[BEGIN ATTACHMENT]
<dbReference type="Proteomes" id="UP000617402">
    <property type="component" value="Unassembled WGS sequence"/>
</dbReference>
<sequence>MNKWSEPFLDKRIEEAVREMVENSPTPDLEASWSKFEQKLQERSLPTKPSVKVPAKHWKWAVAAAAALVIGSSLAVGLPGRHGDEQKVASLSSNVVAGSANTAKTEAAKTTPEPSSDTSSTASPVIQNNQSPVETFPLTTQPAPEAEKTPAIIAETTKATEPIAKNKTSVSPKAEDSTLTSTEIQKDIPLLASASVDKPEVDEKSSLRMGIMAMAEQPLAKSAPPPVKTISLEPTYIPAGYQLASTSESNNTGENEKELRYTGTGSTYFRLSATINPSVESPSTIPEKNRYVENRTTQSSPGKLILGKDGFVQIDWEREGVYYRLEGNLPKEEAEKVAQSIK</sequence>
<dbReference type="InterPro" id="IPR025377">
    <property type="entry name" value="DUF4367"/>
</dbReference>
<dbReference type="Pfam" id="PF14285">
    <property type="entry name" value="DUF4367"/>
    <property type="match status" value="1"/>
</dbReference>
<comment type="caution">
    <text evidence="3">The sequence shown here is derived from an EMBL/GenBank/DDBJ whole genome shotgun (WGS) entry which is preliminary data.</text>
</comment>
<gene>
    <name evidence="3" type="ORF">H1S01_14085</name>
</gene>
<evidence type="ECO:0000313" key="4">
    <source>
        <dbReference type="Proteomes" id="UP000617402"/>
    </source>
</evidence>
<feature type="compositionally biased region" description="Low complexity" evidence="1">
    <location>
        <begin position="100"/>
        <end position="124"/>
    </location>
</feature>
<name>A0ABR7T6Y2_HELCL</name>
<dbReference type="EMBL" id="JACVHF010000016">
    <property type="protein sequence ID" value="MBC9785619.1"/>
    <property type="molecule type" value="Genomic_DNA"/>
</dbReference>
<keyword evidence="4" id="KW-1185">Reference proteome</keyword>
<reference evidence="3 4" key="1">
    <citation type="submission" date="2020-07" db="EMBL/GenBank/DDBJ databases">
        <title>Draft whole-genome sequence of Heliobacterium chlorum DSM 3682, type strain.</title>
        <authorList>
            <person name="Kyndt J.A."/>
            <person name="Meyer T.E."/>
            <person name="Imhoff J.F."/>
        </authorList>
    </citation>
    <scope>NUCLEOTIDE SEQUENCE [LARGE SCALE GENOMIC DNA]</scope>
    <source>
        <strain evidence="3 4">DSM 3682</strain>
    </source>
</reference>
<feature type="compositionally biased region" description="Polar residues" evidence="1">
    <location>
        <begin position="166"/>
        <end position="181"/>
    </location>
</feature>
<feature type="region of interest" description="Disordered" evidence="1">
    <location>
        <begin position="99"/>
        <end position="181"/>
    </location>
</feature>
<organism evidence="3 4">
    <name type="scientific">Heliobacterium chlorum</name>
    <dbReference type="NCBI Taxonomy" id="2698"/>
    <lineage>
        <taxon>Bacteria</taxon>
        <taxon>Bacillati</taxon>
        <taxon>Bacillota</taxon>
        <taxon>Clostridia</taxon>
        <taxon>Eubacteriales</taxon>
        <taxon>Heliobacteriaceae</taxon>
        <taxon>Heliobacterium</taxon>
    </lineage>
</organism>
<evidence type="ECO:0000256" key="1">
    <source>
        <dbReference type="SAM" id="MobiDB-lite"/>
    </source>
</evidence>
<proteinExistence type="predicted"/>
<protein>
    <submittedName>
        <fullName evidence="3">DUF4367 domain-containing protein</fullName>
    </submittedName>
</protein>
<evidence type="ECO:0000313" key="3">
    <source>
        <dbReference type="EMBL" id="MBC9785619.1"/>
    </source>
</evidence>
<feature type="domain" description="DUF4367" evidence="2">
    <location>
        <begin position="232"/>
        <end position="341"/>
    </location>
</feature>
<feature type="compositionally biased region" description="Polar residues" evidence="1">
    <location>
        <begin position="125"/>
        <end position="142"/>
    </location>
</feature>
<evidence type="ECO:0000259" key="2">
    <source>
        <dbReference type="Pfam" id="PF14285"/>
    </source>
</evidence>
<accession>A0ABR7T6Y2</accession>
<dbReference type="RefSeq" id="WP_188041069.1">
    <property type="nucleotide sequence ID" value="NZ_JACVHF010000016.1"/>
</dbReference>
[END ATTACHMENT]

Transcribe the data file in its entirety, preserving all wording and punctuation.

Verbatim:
<dbReference type="Proteomes" id="UP000617402">
    <property type="component" value="Unassembled WGS sequence"/>
</dbReference>
<sequence>MNKWSEPFLDKRIEEAVREMVENSPTPDLEASWSKFEQKLQERSLPTKPSVKVPAKHWKWAVAAAAALVIGSSLAVGLPGRHGDEQKVASLSSNVVAGSANTAKTEAAKTTPEPSSDTSSTASPVIQNNQSPVETFPLTTQPAPEAEKTPAIIAETTKATEPIAKNKTSVSPKAEDSTLTSTEIQKDIPLLASASVDKPEVDEKSSLRMGIMAMAEQPLAKSAPPPVKTISLEPTYIPAGYQLASTSESNNTGENEKELRYTGTGSTYFRLSATINPSVESPSTIPEKNRYVENRTTQSSPGKLILGKDGFVQIDWEREGVYYRLEGNLPKEEAEKVAQSIK</sequence>
<dbReference type="InterPro" id="IPR025377">
    <property type="entry name" value="DUF4367"/>
</dbReference>
<dbReference type="Pfam" id="PF14285">
    <property type="entry name" value="DUF4367"/>
    <property type="match status" value="1"/>
</dbReference>
<comment type="caution">
    <text evidence="3">The sequence shown here is derived from an EMBL/GenBank/DDBJ whole genome shotgun (WGS) entry which is preliminary data.</text>
</comment>
<gene>
    <name evidence="3" type="ORF">H1S01_14085</name>
</gene>
<evidence type="ECO:0000313" key="4">
    <source>
        <dbReference type="Proteomes" id="UP000617402"/>
    </source>
</evidence>
<feature type="compositionally biased region" description="Low complexity" evidence="1">
    <location>
        <begin position="100"/>
        <end position="124"/>
    </location>
</feature>
<name>A0ABR7T6Y2_HELCL</name>
<dbReference type="EMBL" id="JACVHF010000016">
    <property type="protein sequence ID" value="MBC9785619.1"/>
    <property type="molecule type" value="Genomic_DNA"/>
</dbReference>
<keyword evidence="4" id="KW-1185">Reference proteome</keyword>
<reference evidence="3 4" key="1">
    <citation type="submission" date="2020-07" db="EMBL/GenBank/DDBJ databases">
        <title>Draft whole-genome sequence of Heliobacterium chlorum DSM 3682, type strain.</title>
        <authorList>
            <person name="Kyndt J.A."/>
            <person name="Meyer T.E."/>
            <person name="Imhoff J.F."/>
        </authorList>
    </citation>
    <scope>NUCLEOTIDE SEQUENCE [LARGE SCALE GENOMIC DNA]</scope>
    <source>
        <strain evidence="3 4">DSM 3682</strain>
    </source>
</reference>
<feature type="compositionally biased region" description="Polar residues" evidence="1">
    <location>
        <begin position="166"/>
        <end position="181"/>
    </location>
</feature>
<feature type="region of interest" description="Disordered" evidence="1">
    <location>
        <begin position="99"/>
        <end position="181"/>
    </location>
</feature>
<organism evidence="3 4">
    <name type="scientific">Heliobacterium chlorum</name>
    <dbReference type="NCBI Taxonomy" id="2698"/>
    <lineage>
        <taxon>Bacteria</taxon>
        <taxon>Bacillati</taxon>
        <taxon>Bacillota</taxon>
        <taxon>Clostridia</taxon>
        <taxon>Eubacteriales</taxon>
        <taxon>Heliobacteriaceae</taxon>
        <taxon>Heliobacterium</taxon>
    </lineage>
</organism>
<evidence type="ECO:0000256" key="1">
    <source>
        <dbReference type="SAM" id="MobiDB-lite"/>
    </source>
</evidence>
<proteinExistence type="predicted"/>
<protein>
    <submittedName>
        <fullName evidence="3">DUF4367 domain-containing protein</fullName>
    </submittedName>
</protein>
<evidence type="ECO:0000313" key="3">
    <source>
        <dbReference type="EMBL" id="MBC9785619.1"/>
    </source>
</evidence>
<feature type="domain" description="DUF4367" evidence="2">
    <location>
        <begin position="232"/>
        <end position="341"/>
    </location>
</feature>
<feature type="compositionally biased region" description="Polar residues" evidence="1">
    <location>
        <begin position="125"/>
        <end position="142"/>
    </location>
</feature>
<evidence type="ECO:0000259" key="2">
    <source>
        <dbReference type="Pfam" id="PF14285"/>
    </source>
</evidence>
<accession>A0ABR7T6Y2</accession>
<dbReference type="RefSeq" id="WP_188041069.1">
    <property type="nucleotide sequence ID" value="NZ_JACVHF010000016.1"/>
</dbReference>